The Royals avoided salary arbitration with two pitchers on Friday, agreeing to one-year contracts with reliever Kelvin Herrera and starter Nathan Karns. Yet they were not able to come to an agreement with a third, instead exchanging salary figures with reliever Brandon Maurer in advance of a scheduled arbitration hearing in February.
Maurer filed at $3.5 million, nearly double his $1.9 million salary in 2017. The Royals countered at $2.95 million. Both parties can still come to a settlement agreement at any time before the hearing, in which each side will argue in front of a third-party arbitrator.
The Royals have never gone to a hearing since general manager Dayton Moore took over in 2006. The team had just three arbitration-eligible players on the roster on Friday, the deadline to come to a settlement or exchange figures.
Before the club hit a stalemate in negotiations with Maurer, it settled with Herrera at $7,937,500. The contract also includes a $50,000 bonus for an All-Star appearance.
Herrera, a 28-year-old reliever and two-time All-Star, made $5.325 million last season. He’ll be a free agent following this season.
Karns, meanwhile, agreed to a $1.375 million deal entering his first season as an arbitration-eligible player. He will also receive a $50,000 bonus if he makes the All-Star Game and could make up to $25,000 in bonuses if he makes 20 starts. Acquired from Seattle before last season, Karns, 30, made just eight starts last season before undergoing season-ending surgery to address thoracic outlet syndrome. He is expected to be healthy for spring training and take up a slot in the starting rotation.
In many ways, Friday’s moves were procedural. Yet they could set up more maneuvers this offseason. The Royals’ deal for Herrera ensures some financial certainty heading into spring training. But it will likely do little to slow trade rumors as the club enters a rebuilding phase.
One of baseball’s best relievers from 2014 to 2016, Herrera is positioned as a possible trade asset for a club seeking to trim payroll and replenish its farm system. At a shade just below $8 million, he will make a reasonable salary in 2018. Yet there do remain questions about his performance after a 2017 season in which he posted a 4.25 ERA and struggled in his first season as Kansas City’s primary closer.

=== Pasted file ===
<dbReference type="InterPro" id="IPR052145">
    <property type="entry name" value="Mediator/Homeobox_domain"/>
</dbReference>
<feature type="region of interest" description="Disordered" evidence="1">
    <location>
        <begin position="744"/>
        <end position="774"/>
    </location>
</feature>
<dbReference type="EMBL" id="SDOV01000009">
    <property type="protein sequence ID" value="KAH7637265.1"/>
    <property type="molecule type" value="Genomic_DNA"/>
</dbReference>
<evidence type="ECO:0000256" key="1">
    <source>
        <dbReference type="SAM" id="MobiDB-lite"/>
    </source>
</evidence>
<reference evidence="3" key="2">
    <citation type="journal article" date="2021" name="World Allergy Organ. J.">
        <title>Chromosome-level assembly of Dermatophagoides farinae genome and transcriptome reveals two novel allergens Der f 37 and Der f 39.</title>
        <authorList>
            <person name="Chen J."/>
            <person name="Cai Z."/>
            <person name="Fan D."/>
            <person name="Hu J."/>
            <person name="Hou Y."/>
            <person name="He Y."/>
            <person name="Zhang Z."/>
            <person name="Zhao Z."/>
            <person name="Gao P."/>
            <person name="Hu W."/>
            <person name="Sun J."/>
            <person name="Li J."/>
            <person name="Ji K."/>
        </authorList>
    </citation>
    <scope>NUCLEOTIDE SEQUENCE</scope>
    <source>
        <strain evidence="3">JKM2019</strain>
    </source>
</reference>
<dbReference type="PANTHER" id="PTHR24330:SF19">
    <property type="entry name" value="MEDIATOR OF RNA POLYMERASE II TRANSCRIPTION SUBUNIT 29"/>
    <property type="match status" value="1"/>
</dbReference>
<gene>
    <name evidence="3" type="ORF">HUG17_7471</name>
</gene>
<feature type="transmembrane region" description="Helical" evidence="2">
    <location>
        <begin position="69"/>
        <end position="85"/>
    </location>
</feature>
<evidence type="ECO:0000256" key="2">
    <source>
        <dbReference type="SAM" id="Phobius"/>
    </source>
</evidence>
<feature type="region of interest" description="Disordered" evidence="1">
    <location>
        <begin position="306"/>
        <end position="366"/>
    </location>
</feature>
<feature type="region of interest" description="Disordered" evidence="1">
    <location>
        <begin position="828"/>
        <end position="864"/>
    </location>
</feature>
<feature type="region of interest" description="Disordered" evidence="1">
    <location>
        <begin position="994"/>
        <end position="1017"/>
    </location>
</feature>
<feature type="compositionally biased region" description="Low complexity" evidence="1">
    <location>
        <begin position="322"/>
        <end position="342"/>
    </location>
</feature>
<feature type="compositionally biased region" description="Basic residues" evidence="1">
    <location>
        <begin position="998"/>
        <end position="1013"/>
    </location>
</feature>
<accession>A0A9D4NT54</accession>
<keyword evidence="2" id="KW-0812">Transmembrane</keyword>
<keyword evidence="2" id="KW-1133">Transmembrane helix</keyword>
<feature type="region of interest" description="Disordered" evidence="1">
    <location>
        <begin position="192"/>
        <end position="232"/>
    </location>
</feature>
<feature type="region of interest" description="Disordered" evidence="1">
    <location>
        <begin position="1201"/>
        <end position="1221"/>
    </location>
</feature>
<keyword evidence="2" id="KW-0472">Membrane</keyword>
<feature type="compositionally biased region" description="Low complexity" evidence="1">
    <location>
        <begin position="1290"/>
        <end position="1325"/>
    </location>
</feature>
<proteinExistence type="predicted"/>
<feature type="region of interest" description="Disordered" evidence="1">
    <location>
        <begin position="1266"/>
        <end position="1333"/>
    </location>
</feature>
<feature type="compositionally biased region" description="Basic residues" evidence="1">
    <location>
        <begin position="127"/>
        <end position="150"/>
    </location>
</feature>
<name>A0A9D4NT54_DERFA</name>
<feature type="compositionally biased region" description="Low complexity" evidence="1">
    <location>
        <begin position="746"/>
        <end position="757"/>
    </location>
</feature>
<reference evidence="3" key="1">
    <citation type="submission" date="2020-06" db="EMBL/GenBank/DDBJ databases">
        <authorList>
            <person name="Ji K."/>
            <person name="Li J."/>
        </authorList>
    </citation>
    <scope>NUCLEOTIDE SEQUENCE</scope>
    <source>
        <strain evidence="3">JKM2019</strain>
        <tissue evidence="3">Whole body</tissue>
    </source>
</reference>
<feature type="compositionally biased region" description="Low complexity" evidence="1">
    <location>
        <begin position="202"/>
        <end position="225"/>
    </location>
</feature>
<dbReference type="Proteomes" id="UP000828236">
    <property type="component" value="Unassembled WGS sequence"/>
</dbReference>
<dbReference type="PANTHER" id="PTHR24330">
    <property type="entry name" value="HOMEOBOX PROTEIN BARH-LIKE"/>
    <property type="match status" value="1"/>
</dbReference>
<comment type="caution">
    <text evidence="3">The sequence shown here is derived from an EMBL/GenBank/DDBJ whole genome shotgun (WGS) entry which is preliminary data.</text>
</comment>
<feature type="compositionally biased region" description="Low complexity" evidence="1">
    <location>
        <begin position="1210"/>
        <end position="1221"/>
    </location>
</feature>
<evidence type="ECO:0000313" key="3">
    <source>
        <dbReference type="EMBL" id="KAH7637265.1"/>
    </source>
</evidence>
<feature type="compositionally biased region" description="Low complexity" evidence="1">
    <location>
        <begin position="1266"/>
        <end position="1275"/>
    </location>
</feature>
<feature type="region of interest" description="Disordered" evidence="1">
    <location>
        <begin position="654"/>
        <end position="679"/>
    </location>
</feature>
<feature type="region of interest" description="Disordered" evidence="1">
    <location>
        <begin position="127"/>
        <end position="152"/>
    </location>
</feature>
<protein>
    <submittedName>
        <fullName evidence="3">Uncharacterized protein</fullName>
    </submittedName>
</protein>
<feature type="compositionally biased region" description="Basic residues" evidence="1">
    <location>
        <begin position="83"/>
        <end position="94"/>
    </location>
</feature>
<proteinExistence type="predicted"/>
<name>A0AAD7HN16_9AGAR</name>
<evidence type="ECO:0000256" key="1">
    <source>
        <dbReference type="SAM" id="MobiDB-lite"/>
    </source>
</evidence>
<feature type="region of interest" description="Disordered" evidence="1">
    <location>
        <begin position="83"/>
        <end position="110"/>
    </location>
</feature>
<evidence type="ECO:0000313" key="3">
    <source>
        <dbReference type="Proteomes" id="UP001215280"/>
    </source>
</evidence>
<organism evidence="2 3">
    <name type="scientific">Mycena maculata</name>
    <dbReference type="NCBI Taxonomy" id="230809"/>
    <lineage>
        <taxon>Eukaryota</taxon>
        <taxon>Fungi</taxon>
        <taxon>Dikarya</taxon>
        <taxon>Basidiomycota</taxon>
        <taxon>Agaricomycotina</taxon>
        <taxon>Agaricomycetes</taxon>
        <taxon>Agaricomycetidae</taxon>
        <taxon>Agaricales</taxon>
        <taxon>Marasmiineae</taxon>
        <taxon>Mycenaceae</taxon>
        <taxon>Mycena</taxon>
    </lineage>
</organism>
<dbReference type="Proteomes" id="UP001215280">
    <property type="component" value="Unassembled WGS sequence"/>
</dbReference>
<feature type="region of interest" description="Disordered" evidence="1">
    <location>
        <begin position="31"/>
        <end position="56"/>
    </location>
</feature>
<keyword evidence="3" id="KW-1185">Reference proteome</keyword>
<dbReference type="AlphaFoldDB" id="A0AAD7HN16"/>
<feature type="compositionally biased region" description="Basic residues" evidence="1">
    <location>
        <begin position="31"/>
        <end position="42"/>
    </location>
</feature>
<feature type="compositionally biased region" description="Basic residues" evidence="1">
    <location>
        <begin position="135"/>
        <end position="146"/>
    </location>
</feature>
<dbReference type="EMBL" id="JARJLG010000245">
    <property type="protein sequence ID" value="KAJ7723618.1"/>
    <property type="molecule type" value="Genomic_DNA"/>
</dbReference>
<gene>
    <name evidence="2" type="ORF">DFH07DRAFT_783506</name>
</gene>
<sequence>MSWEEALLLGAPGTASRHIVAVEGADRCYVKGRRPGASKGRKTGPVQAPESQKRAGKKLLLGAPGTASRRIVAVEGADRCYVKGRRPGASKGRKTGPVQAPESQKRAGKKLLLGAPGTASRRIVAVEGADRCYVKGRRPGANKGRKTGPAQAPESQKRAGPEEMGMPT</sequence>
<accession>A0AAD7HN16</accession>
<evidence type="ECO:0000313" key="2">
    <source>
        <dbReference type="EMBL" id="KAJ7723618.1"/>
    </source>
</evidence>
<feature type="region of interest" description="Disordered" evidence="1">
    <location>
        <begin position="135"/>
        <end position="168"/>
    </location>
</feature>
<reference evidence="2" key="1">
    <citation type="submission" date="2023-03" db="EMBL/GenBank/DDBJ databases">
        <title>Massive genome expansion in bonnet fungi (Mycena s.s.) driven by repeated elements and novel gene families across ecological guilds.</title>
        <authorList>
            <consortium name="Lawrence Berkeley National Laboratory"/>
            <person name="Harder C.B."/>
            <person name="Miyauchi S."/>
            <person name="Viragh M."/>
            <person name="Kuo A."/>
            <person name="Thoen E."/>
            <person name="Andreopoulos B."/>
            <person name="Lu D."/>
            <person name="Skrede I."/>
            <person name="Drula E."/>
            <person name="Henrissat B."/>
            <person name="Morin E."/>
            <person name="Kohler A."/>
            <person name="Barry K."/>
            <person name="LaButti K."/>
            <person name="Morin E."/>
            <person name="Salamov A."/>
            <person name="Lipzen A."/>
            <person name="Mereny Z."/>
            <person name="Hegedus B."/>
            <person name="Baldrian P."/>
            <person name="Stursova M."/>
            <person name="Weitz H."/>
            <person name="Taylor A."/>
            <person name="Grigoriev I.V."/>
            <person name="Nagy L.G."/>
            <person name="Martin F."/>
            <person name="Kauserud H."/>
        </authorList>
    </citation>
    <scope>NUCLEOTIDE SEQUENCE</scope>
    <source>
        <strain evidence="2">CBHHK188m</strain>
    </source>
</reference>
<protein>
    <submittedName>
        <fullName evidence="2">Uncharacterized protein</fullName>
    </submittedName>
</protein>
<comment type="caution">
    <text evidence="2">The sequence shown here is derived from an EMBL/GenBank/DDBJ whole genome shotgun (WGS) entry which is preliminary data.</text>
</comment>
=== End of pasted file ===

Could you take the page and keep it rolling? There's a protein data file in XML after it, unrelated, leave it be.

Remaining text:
The club seek to shop him during spring training or wait until closer to the trade deadline in the summer. But financial considerations could come into play, much as they did in the decision to deal reliever Joakim Soria to the Chicago White Sox.
Maurer, 27, is also positioned as a possible trade chip, though he will likely need to display improved performance to rebuild his value. Acquired along with pitchers Ryan Buchter and Trevor Cahill before the trade deadline last season in a deal that sent Matt Strahm, Travis Wood and infield prospect Esteury Ruiz to San Diego, Maurer struggled out of the bullpen, logging a 8.10 ERA in 26 appearances and walking five batters per nine innings. He is under club control for two more seasons, becoming a free agent following the 2019 season.
Players are eligible for the salary-arbitration process once they accumulate three years of service time on the major-league roster or have earned “Super Two” status, meaning they rank among the top 22 percent of players with more than two years of service time. Players reach full free agency after surpassing six years of major-league service time. All players with fewer than three years of service time must accept a salary at or near the league minimum of $545,000.